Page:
Books have been boring lately. Well, maybe it’s not the books. But, it just seems like nothing has piqued my interest too much in things I’ve been reading. Until recently…
I picked up Brian McLaren’s new book, “A New Kind of Christianity” last week.
And while I usually enjoy reading his books, I found that this new book has put excellent words to thoughts I have been thinking and even blogging about here for quite a while.
I’m still processing some of his thoughts, but i was especially drawn to McLaren’s focus on the supremacy and centrality of Christ in our understanding of God. This is something that I have argued for many times, especially in our discussion of non-violence.
(to read my related post–“God’s Character in Reverse”– click here)
Here is how McLaren explains it:
“The Quaker scholar Elton Trueblood approached the Bible this way. One of Trueblood’s students told me that he often heard his mentor say something like this: “The historic Christian doctrine of the divinity of Christ does not simply mean that Jesus is like God. It is far more radical than that. It means that God is like Jesus.”
In other words, the doctrines of the incarnation and deity of Christ are meant to tell us that we cannot start with a pre-determined, set-in-stone idea of God derived from the rest of the Bible, and then extend that to Jesus. Jesus is not intended merely to fit into those pre-determined categories; he is intended instead to explode them, transform them, alter them forever and bring us to a new evolutionary level in our understanding of God. An old definition of God does not define Jesus: the experience of God in Jesus requires a new brand definition or understanding of God.
Trueblood’s insight, in my opinion, is the best single reason to be identified as a believer in Jesus, and it is an unspeakably precious gift that can be offered to people of all faiths. The character of Jesus, we proclaim, provides humanity with a unique and indispensable guide for tracing the development of maturing images and concepts of God across human history and culture. It is the North Star, if you will, to aid all people, whatever their religious background, in their theological pilgrimage. The images of God that most resemble Jesus – whether they originate in the Bible or elsewhere – are the more mature and complete images, and the ones less similar to the character of Jesus would be the more embryonic and incomplete – even though they may be celebrated for being better than the less complete images they replaced.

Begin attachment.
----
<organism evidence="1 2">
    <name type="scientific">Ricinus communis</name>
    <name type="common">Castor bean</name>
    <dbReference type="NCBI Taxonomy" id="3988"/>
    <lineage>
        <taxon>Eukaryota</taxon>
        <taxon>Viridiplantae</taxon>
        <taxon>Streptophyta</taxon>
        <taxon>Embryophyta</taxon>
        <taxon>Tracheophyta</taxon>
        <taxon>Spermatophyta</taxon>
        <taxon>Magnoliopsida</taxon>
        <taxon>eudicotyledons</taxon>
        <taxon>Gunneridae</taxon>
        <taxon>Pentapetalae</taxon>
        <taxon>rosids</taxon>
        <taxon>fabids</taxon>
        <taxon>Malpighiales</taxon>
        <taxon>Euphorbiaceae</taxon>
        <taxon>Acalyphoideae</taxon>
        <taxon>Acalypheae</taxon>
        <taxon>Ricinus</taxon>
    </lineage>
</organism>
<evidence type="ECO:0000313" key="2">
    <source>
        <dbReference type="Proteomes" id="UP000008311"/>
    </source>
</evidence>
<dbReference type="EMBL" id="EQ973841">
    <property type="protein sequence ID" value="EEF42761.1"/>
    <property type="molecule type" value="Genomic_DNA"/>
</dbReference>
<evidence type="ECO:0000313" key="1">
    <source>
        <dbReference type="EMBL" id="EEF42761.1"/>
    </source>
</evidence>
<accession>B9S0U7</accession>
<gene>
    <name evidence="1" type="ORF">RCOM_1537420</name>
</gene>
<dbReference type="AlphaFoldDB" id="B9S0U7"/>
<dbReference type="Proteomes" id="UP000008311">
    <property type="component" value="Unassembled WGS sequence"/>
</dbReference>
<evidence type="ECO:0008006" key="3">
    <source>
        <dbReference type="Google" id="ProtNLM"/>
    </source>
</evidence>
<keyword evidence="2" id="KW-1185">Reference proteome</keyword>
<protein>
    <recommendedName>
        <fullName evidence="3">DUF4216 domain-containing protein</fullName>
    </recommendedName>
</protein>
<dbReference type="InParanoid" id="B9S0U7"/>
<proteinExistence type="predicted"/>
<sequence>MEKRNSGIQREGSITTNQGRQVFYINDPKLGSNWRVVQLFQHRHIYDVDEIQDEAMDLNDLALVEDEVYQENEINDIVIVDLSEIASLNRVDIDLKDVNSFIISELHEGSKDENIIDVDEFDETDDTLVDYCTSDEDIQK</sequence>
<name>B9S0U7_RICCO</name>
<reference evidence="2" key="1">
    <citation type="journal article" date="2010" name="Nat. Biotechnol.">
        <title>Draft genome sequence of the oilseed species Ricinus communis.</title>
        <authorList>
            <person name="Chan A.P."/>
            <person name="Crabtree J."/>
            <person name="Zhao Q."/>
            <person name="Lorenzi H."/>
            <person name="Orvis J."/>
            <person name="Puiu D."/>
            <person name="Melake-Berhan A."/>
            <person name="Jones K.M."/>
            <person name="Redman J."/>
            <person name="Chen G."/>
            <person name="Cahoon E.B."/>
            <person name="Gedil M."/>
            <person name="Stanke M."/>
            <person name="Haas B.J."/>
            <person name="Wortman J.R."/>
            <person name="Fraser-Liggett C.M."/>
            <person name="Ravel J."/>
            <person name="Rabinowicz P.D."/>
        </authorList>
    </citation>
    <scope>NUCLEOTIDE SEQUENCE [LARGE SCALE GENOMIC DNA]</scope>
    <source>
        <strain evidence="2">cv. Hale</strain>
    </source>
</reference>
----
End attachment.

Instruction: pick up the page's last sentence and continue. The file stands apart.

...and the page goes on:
This is why we cannot simply say that the highest revelation of God is given through the Bible (especially the Bible read as a constitution, or cut and pasted to fit in the Greco-Roman six-line narrative). Rather, we can say that, for Christians, the Bible’s highest value is in revealing Jesus, who gives us the highest, deepest, and most mature view of the character of the living God.”
– A New Kind of Christianity, pages 114-115
Very well said. And I don’t think I can over-estimate the importance of this placing of Jesus as the central focus of the question: “what God is actually like.” It is maybe the most singularly critical aspect of our faith that I think we need restored today.
This is a very, very crucial discussion that has implications for all aspects of the Christian life. And, I’m glad to see other people chiming in on this most important component of how we see and understand God. I would highly encourage you to pick up this book today and give it a read. You may not agree with everything, but it will certainly challenge you to stretch your conception of God.
Ah Nick, you’re killin’ me. I’ve given up reading books for pleasure for Lent so i’ll have to wait until Easter to look into this one. I do appreciate getting some good reading selections from you in the past so i am thankful for your post 🙂
Does this Lenten fast also mean that you can’t read the Bible if it turns out it’s pleasurable? hahaha!!!!